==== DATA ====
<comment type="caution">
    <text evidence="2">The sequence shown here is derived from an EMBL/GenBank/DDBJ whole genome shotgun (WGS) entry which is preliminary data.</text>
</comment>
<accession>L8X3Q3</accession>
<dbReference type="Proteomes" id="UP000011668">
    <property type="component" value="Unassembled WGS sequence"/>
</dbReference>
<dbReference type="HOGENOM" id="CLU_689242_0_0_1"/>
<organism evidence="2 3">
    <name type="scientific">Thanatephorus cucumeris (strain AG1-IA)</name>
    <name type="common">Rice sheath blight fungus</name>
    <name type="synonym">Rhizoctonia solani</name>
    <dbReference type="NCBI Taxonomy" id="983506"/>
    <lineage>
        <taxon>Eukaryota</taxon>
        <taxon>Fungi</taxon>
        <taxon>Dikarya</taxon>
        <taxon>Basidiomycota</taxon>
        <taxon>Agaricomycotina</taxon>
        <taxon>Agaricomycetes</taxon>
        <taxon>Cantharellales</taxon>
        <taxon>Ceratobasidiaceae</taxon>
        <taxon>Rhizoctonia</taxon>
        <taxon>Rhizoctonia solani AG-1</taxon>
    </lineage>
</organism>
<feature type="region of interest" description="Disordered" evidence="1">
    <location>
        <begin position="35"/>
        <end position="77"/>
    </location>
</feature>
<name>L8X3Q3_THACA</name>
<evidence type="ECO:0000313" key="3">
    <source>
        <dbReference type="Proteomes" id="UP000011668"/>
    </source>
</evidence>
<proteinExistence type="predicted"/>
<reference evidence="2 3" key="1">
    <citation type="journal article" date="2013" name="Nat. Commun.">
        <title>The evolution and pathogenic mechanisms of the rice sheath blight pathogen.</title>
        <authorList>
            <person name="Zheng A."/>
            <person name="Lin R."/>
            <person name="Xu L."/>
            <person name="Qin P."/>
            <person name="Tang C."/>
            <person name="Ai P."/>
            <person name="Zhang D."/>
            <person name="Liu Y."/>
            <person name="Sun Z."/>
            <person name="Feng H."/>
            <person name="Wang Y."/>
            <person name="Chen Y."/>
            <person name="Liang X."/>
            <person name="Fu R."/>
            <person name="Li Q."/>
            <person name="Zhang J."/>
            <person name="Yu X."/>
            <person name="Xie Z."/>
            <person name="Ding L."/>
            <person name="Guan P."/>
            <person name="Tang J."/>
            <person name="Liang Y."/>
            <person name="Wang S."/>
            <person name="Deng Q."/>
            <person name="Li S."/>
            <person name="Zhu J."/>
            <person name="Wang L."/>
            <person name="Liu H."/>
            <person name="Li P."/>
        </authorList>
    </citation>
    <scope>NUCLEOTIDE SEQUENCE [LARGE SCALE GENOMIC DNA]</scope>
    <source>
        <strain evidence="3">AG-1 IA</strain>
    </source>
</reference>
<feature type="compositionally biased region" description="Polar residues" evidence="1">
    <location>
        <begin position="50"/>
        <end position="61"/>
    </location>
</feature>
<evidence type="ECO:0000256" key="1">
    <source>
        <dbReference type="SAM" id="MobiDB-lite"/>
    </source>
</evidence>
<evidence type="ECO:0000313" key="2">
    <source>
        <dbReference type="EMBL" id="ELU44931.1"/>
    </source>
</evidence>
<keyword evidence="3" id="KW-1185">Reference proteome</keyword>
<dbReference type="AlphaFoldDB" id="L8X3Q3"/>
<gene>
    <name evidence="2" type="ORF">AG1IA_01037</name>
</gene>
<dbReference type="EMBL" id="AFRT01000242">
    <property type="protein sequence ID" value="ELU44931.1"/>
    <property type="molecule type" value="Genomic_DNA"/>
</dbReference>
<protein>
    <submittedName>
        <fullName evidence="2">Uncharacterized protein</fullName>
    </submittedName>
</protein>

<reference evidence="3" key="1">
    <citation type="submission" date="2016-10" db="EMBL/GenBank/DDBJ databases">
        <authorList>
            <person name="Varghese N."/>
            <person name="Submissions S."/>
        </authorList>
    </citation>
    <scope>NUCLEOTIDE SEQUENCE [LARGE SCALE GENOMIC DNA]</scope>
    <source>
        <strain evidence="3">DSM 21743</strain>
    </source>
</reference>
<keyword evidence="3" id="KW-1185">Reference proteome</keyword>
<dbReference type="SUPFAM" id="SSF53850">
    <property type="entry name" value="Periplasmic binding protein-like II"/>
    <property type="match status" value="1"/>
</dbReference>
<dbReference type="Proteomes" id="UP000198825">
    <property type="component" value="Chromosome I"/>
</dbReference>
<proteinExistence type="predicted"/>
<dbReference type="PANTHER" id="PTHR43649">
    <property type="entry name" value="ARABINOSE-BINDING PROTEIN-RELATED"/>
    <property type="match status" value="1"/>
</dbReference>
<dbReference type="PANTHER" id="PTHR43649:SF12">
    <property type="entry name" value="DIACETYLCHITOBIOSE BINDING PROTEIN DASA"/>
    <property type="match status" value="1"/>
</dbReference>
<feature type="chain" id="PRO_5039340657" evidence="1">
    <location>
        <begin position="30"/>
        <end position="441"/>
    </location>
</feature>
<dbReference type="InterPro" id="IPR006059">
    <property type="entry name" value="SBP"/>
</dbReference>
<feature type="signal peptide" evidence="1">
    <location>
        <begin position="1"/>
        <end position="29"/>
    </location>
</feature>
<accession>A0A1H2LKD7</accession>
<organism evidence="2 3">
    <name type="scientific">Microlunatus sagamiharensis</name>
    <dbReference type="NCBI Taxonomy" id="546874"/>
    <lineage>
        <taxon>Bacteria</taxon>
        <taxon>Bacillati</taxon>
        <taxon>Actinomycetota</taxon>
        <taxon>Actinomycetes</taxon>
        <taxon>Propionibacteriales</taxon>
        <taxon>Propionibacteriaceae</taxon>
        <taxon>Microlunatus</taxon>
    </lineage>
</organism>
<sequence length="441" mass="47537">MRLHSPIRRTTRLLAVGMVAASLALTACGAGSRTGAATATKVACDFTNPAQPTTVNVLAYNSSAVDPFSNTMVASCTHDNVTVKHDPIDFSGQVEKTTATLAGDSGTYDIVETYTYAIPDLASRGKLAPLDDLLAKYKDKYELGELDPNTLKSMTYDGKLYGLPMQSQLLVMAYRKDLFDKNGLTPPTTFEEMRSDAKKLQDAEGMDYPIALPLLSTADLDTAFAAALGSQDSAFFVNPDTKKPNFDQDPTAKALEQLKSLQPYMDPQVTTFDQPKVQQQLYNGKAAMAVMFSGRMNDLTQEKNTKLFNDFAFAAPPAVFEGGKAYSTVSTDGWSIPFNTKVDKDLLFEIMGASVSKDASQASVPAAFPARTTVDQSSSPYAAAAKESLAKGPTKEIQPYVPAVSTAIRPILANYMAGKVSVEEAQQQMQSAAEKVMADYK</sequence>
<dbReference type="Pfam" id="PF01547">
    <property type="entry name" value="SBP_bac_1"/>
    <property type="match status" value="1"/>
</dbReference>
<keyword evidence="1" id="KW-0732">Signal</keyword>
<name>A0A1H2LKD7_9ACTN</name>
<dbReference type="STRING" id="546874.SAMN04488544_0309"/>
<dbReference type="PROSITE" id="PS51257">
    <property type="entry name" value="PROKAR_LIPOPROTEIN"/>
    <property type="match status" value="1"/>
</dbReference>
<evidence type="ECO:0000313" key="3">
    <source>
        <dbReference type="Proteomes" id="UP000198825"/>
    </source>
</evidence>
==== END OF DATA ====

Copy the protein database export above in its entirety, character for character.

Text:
<comment type="caution">
    <text evidence="2">The sequence shown here is derived from an EMBL/GenBank/DDBJ whole genome shotgun (WGS) entry which is preliminary data.</text>
</comment>
<accession>L8X3Q3</accession>
<dbReference type="Proteomes" id="UP000011668">
    <property type="component" value="Unassembled WGS sequence"/>
</dbReference>
<dbReference type="HOGENOM" id="CLU_689242_0_0_1"/>
<organism evidence="2 3">
    <name type="scientific">Thanatephorus cucumeris (strain AG1-IA)</name>
    <name type="common">Rice sheath blight fungus</name>
    <name type="synonym">Rhizoctonia solani</name>
    <dbReference type="NCBI Taxonomy" id="983506"/>
    <lineage>
        <taxon>Eukaryota</taxon>
        <taxon>Fungi</taxon>
        <taxon>Dikarya</taxon>
        <taxon>Basidiomycota</taxon>
        <taxon>Agaricomycotina</taxon>
        <taxon>Agaricomycetes</taxon>
        <taxon>Cantharellales</taxon>
        <taxon>Ceratobasidiaceae</taxon>
        <taxon>Rhizoctonia</taxon>
        <taxon>Rhizoctonia solani AG-1</taxon>
    </lineage>
</organism>
<feature type="region of interest" description="Disordered" evidence="1">
    <location>
        <begin position="35"/>
        <end position="77"/>
    </location>
</feature>
<name>L8X3Q3_THACA</name>
<evidence type="ECO:0000313" key="3">
    <source>
        <dbReference type="Proteomes" id="UP000011668"/>
    </source>
</evidence>
<proteinExistence type="predicted"/>
<reference evidence="2 3" key="1">
    <citation type="journal article" date="2013" name="Nat. Commun.">
        <title>The evolution and pathogenic mechanisms of the rice sheath blight pathogen.</title>
        <authorList>
            <person name="Zheng A."/>
            <person name="Lin R."/>
            <person name="Xu L."/>
            <person name="Qin P."/>
            <person name="Tang C."/>
            <person name="Ai P."/>
            <person name="Zhang D."/>
            <person name="Liu Y."/>
            <person name="Sun Z."/>
            <person name="Feng H."/>
            <person name="Wang Y."/>
            <person name="Chen Y."/>
            <person name="Liang X."/>
            <person name="Fu R."/>
            <person name="Li Q."/>
            <person name="Zhang J."/>
            <person name="Yu X."/>
            <person name="Xie Z."/>
            <person name="Ding L."/>
            <person name="Guan P."/>
            <person name="Tang J."/>
            <person name="Liang Y."/>
            <person name="Wang S."/>
            <person name="Deng Q."/>
            <person name="Li S."/>
            <person name="Zhu J."/>
            <person name="Wang L."/>
            <person name="Liu H."/>
            <person name="Li P."/>
        </authorList>
    </citation>
    <scope>NUCLEOTIDE SEQUENCE [LARGE SCALE GENOMIC DNA]</scope>
    <source>
        <strain evidence="3">AG-1 IA</strain>
    </source>
</reference>
<feature type="compositionally biased region" description="Polar residues" evidence="1">
    <location>
        <begin position="50"/>
        <end position="61"/>
    </location>
</feature>
<evidence type="ECO:0000256" key="1">
    <source>
        <dbReference type="SAM" id="MobiDB-lite"/>
    </source>
</evidence>
<evidence type="ECO:0000313" key="2">
    <source>
        <dbReference type="EMBL" id="ELU44931.1"/>
    </source>
</evidence>
<keyword evidence="3" id="KW-1185">Reference proteome</keyword>
<dbReference type="AlphaFoldDB" id="L8X3Q3"/>
<gene>
    <name evidence="2" type="ORF">AG1IA_01037</name>
</gene>
<dbReference type="EMBL" id="AFRT01000242">
    <property type="protein sequence ID" value="ELU44931.1"/>
    <property type="molecule type" value="Genomic_DNA"/>
</dbReference>
<protein>
    <submittedName>
        <fullName evidence="2">Uncharacterized protein</fullName>
    </submittedName>
</protein>

<reference evidence="3" key="1">
    <citation type="submission" date="2016-10" db="EMBL/GenBank/DDBJ databases">
        <authorList>
            <person name="Varghese N."/>
            <person name="Submissions S."/>
        </authorList>
    </citation>
    <scope>NUCLEOTIDE SEQUENCE [LARGE SCALE GENOMIC DNA]</scope>
    <source>
        <strain evidence="3">DSM 21743</strain>
    </source>
</reference>
<keyword evidence="3" id="KW-1185">Reference proteome</keyword>
<dbReference type="SUPFAM" id="SSF53850">
    <property type="entry name" value="Periplasmic binding protein-like II"/>
    <property type="match status" value="1"/>
</dbReference>
<dbReference type="Proteomes" id="UP000198825">
    <property type="component" value="Chromosome I"/>
</dbReference>
<proteinExistence type="predicted"/>
<dbReference type="PANTHER" id="PTHR43649">
    <property type="entry name" value="ARABINOSE-BINDING PROTEIN-RELATED"/>
    <property type="match status" value="1"/>
</dbReference>
<dbReference type="PANTHER" id="PTHR43649:SF12">
    <property type="entry name" value="DIACETYLCHITOBIOSE BINDING PROTEIN DASA"/>
    <property type="match status" value="1"/>
</dbReference>
<feature type="chain" id="PRO_5039340657" evidence="1">
    <location>
        <begin position="30"/>
        <end position="441"/>
    </location>
</feature>
<dbReference type="InterPro" id="IPR006059">
    <property type="entry name" value="SBP"/>
</dbReference>
<feature type="signal peptide" evidence="1">
    <location>
        <begin position="1"/>
        <end position="29"/>
    </location>
</feature>
<accession>A0A1H2LKD7</accession>
<organism evidence="2 3">
    <name type="scientific">Microlunatus sagamiharensis</name>
    <dbReference type="NCBI Taxonomy" id="546874"/>
    <lineage>
        <taxon>Bacteria</taxon>
        <taxon>Bacillati</taxon>
        <taxon>Actinomycetota</taxon>
        <taxon>Actinomycetes</taxon>
        <taxon>Propionibacteriales</taxon>
        <taxon>Propionibacteriaceae</taxon>
        <taxon>Microlunatus</taxon>
    </lineage>
</organism>
<sequence length="441" mass="47537">MRLHSPIRRTTRLLAVGMVAASLALTACGAGSRTGAATATKVACDFTNPAQPTTVNVLAYNSSAVDPFSNTMVASCTHDNVTVKHDPIDFSGQVEKTTATLAGDSGTYDIVETYTYAIPDLASRGKLAPLDDLLAKYKDKYELGELDPNTLKSMTYDGKLYGLPMQSQLLVMAYRKDLFDKNGLTPPTTFEEMRSDAKKLQDAEGMDYPIALPLLSTADLDTAFAAALGSQDSAFFVNPDTKKPNFDQDPTAKALEQLKSLQPYMDPQVTTFDQPKVQQQLYNGKAAMAVMFSGRMNDLTQEKNTKLFNDFAFAAPPAVFEGGKAYSTVSTDGWSIPFNTKVDKDLLFEIMGASVSKDASQASVPAAFPARTTVDQSSSPYAAAAKESLAKGPTKEIQPYVPAVSTAIRPILANYMAGKVSVEEAQQQMQSAAEKVMADYK</sequence>
<dbReference type="Pfam" id="PF01547">
    <property type="entry name" value="SBP_bac_1"/>
    <property type="match status" value="1"/>
</dbReference>
<keyword evidence="1" id="KW-0732">Signal</keyword>
<name>A0A1H2LKD7_9ACTN</name>
<dbReference type="STRING" id="546874.SAMN04488544_0309"/>
<dbReference type="PROSITE" id="PS51257">
    <property type="entry name" value="PROKAR_LIPOPROTEIN"/>
    <property type="match status" value="1"/>
</dbReference>
<evidence type="ECO:0000313" key="3">
    <source>
        <dbReference type="Proteomes" id="UP000198825"/>
    </source>
</evidence>